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The Silver Coins of England

Edward Hawkins, 1841
Kings of Mercia

Table of Contents

Offa, 757 to 796.

Offa is the first Mercian king to whom we can, with certainty, assign any coins; they are all pennies, and the most remarkable in the whole Anglo-Saxon series. The arrangement and the ornaments of the reverses are extremely varied, and many of them very elegant; and, in the representation of the king's head, there is an attempt at portraiture, and a tolerable effort, by variations of relief, to produce light and shade, and some appearance of fleshiness. This singularity of his coins is usually attributed to his having himself visited Rome, and having probably brought from thence Italian artists.

The types of his coins are too numerous to engrave in this work, and too intricate to describe. To Ruding, plates 4. 5. 27. 28. 29. and C. the reader is therefore referred, and we must be content here to describe the general character of his types, and engrave a few, which will be sufficient to give an idea of the usual nature of his coins.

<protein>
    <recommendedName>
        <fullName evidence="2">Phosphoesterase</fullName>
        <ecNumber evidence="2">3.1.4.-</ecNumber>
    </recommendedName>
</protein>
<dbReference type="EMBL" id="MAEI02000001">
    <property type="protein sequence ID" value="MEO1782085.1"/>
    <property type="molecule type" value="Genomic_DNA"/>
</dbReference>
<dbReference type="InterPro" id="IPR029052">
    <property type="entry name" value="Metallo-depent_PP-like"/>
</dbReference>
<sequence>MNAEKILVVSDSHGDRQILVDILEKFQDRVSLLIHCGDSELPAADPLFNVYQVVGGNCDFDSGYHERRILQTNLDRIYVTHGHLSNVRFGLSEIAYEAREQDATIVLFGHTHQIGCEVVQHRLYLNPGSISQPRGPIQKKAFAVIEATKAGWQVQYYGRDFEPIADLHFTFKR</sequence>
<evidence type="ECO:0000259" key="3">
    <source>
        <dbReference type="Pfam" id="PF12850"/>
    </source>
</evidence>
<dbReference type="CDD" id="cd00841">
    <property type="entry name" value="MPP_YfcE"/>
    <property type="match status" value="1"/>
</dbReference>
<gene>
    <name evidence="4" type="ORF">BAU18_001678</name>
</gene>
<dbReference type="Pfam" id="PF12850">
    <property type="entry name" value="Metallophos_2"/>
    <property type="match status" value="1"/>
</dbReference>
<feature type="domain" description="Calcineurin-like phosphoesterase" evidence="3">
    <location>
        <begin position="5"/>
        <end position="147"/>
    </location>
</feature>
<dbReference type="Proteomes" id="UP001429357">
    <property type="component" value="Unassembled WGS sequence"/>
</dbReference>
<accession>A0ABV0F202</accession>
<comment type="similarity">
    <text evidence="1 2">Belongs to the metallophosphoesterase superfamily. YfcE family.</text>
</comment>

1. The king's head, with or without an inner circle, generally accompanied with his name and title (65), (66); but sometimes with the name of a moneyer, the king's name being, in those instances, placed upon the reverse, which are of a great variety of forms. In one instance, Rud. iv. 7., the king's name appears on both sides.
  2. The king's name written across the field in two or three lines. Rev. moneyer's name, also generally written across, with some accompanying ornament (62), or inclosed in a compartment (63), or written around the type (61). These are probably amongst his earlier coins. Some of them, Rud. iv. 19, exactly corresponding with that of Eadvald his predecessor.
  3. Ornamental types on both sides, generally including the name of the king and moneyer (64). Though the coins of Offa are so numerous that they can scarcely be called rare, yet each type is rare. Ruding's figg. 9, 12, 13, 20, 21, 30, are the least so; indeed of the others it is extremely difficult to find a duplicate specimen.
He is generally styled Rex, Rex Y, or Merciorum. No place of mintage is mentioned on his coins; his moneyers amount to about forty or fifty. The proper weight of his coins was probably about 20 gr.; an average of forty, which were weighed amounted only to 18 gr. One in the Hunter collection is stated at 26 4/10, but this must have been accidental.

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